Following complaints that tightened credit has indiscriminately hurt the real estate sector, calls are being made for a policy stimulus for the stock market.
State Securities Commission Vice Chairwoman Vu Thi Kim Lien said the stock market is a reflection of economic conditions, even if it tends to exaggerate "the beauty or the ugliness" of the economy a bit.
She said the market is now in crisis and investor confidence remains low. To make matters worse, deposit interest rates are high and gold has recently regained its luster, prompting investors to ignore stocks, Lien said.
The securities commission has proposed that the government ease credit policies to rescue the market.
In order to bolster investor sentiment, the government needs to restore economic stability, tame inflation and lower interest rates, Lien said. At the same time, the State Bank of Vietnam should review lending regulations and allow strong banks to continue providing loans to stock investors.
The central bank, in an effort to control credit growth, has ordered commercial lenders to limit loans to non-manufacturing sectors at 16 percent of total credit, specifically mentioning real estate and stock markets.
Le Xuan Nghia, vice chairman of the National Financial Supervisory Committee, said it's unfair to apply the credit limit across the board and treat all banks equally.
Some banks that have good risk management practices should be given more room for credit growth than others, he said.
Nghia said money supply has been too tight, expanding by around 3 percent so far this year. That compares to the government's annual target of 16 percent.
Half of the new supply was invested in government bonds, leaving too little capital for the economy, he said, adding that it's not easy to lower interest rates amid high inflation.
Nghia also feared that many fund managers could withdraw their investments soon. A lot of funds were set up between 2005 and 2007 and their terms will end in 2012 or 2013, which means there's a chance capital worth VND30 trillion could be withdrawn from the market by then.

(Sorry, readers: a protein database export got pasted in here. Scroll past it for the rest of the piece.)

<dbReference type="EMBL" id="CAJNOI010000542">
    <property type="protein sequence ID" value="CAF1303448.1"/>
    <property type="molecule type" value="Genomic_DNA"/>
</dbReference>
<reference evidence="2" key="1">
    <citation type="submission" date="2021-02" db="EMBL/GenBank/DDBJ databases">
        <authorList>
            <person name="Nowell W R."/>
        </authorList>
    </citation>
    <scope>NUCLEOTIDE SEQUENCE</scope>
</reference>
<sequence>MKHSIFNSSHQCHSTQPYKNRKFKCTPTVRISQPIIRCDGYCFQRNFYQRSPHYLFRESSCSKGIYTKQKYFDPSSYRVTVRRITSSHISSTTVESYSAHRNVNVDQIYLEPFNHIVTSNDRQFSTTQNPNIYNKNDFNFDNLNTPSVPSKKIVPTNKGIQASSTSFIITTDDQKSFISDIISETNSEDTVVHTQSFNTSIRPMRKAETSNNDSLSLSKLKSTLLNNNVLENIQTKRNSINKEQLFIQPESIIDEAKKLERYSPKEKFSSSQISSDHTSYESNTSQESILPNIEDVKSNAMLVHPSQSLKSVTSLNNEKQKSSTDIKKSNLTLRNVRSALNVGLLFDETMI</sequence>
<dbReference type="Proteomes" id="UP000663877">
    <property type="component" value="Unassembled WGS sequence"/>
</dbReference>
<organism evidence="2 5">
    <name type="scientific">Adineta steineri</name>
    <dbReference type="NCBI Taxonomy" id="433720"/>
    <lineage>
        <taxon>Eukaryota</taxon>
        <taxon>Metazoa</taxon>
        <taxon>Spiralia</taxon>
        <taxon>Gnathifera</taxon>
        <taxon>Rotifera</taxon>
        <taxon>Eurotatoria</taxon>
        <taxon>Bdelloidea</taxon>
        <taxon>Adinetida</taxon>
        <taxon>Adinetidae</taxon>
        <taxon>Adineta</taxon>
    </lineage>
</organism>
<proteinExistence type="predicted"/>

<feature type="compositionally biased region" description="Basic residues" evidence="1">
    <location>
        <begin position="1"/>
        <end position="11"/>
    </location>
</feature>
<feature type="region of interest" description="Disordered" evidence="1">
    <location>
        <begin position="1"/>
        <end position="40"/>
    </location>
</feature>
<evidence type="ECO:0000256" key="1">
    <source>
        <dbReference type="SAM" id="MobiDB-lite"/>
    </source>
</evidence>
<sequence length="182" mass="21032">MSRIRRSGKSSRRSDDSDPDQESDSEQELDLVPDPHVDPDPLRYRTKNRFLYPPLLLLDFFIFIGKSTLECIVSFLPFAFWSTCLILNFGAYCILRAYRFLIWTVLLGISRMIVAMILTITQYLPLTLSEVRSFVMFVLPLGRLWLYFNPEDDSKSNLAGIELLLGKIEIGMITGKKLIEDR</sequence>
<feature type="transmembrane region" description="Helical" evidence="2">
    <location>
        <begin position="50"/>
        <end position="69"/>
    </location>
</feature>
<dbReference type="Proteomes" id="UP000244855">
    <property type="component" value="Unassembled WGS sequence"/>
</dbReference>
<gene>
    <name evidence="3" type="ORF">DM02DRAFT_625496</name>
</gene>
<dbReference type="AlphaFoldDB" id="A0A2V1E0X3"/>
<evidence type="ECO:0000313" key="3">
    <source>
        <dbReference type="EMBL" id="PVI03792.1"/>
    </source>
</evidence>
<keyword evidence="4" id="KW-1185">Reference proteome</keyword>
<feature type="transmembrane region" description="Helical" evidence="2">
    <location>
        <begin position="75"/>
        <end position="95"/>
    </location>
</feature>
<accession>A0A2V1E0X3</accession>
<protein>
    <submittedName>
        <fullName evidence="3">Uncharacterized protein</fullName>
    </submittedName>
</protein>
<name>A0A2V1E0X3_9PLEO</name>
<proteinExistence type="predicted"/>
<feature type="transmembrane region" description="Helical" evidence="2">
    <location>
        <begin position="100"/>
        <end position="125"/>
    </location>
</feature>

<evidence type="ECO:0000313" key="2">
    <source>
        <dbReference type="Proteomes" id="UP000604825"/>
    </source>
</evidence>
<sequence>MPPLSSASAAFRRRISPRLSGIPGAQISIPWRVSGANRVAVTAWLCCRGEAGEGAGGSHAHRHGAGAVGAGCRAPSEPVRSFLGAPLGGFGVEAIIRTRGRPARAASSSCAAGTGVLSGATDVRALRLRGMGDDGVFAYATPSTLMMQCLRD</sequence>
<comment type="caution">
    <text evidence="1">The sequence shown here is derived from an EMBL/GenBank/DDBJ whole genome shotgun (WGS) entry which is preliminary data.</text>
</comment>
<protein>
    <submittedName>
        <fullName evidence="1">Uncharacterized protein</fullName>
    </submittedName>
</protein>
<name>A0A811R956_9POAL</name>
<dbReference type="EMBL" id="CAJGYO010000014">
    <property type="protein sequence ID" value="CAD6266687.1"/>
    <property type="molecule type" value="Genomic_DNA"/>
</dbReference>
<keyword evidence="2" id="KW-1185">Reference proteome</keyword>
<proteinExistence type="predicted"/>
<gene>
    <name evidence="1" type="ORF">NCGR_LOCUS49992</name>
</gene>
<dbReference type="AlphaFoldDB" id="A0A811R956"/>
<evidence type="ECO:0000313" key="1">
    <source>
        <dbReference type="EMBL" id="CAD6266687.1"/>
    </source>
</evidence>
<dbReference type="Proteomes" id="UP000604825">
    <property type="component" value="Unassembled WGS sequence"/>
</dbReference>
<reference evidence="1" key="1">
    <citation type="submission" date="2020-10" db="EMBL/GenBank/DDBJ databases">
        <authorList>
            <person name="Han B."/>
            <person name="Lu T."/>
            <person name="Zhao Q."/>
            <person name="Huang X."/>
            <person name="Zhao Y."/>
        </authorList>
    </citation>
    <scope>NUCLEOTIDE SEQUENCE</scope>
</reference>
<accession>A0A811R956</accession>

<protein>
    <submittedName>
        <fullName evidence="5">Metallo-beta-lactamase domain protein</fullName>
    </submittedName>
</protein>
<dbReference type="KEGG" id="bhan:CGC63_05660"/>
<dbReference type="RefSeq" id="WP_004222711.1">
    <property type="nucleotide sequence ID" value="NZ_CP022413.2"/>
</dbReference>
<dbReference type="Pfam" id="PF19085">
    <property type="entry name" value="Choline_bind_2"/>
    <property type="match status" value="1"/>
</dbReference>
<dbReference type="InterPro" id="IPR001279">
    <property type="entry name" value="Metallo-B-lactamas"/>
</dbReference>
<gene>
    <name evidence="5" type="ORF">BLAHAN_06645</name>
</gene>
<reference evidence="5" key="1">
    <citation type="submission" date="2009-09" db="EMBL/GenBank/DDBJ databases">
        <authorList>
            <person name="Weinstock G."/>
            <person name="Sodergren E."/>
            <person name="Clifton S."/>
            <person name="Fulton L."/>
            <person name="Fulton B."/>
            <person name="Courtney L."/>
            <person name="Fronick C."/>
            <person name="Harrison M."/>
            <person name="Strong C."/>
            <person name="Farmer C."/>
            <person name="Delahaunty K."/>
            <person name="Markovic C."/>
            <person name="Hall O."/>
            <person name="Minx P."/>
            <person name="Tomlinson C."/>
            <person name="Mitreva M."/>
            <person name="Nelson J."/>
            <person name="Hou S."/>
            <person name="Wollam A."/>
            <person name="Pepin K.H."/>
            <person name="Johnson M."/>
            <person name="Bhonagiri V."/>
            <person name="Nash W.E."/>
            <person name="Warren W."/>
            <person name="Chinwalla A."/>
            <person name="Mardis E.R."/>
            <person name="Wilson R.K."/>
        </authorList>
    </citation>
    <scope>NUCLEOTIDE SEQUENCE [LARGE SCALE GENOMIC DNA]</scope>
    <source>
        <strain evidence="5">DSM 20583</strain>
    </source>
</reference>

"It will be very dangerous for the stock market if investors refuse to launch new funds and the economy stays gloomy," he said.
Local fund manager SGI Capital estimates that more than VND63 trillion could leave the market within the next four years. Many funds are under pressure to exit, and not just because their terms will end soon. According to SGI Capital, many funds have seen their net asset value fall sharply due to market declines.
The benchmark VN-Index has slipped 16 percent this year. The Asian Development Bank said the Vietnamese stock market lost the most in the region, while other markets remained at above pre-crisis levels.
Louis Nguyen, CEO of Saigon Asset Management, said there are now incentives for fund managers to withdraw their investment.
If annual inflation hits 20 percent this year and interest rates don't fall, it's hard to convince investors to stay in Vietnam, Nguyen said.
Vu Viet Ngoan, chairman of the National Financial Supervisory Committee, said last week that interest rates cannot be lowered now as controlling inflation is still the priority.
Economist Le Dat Chi of the Ho Chi Minh City Economics University said investment funds should take advantage of the market slowdown, instead of seeing it only as an obstacle.
He said fund managers with a vision should pour more money in the market now. Vietnam, as an emerging market, will offer an opportunity of high returns once the economy pulls through these tough times, he said.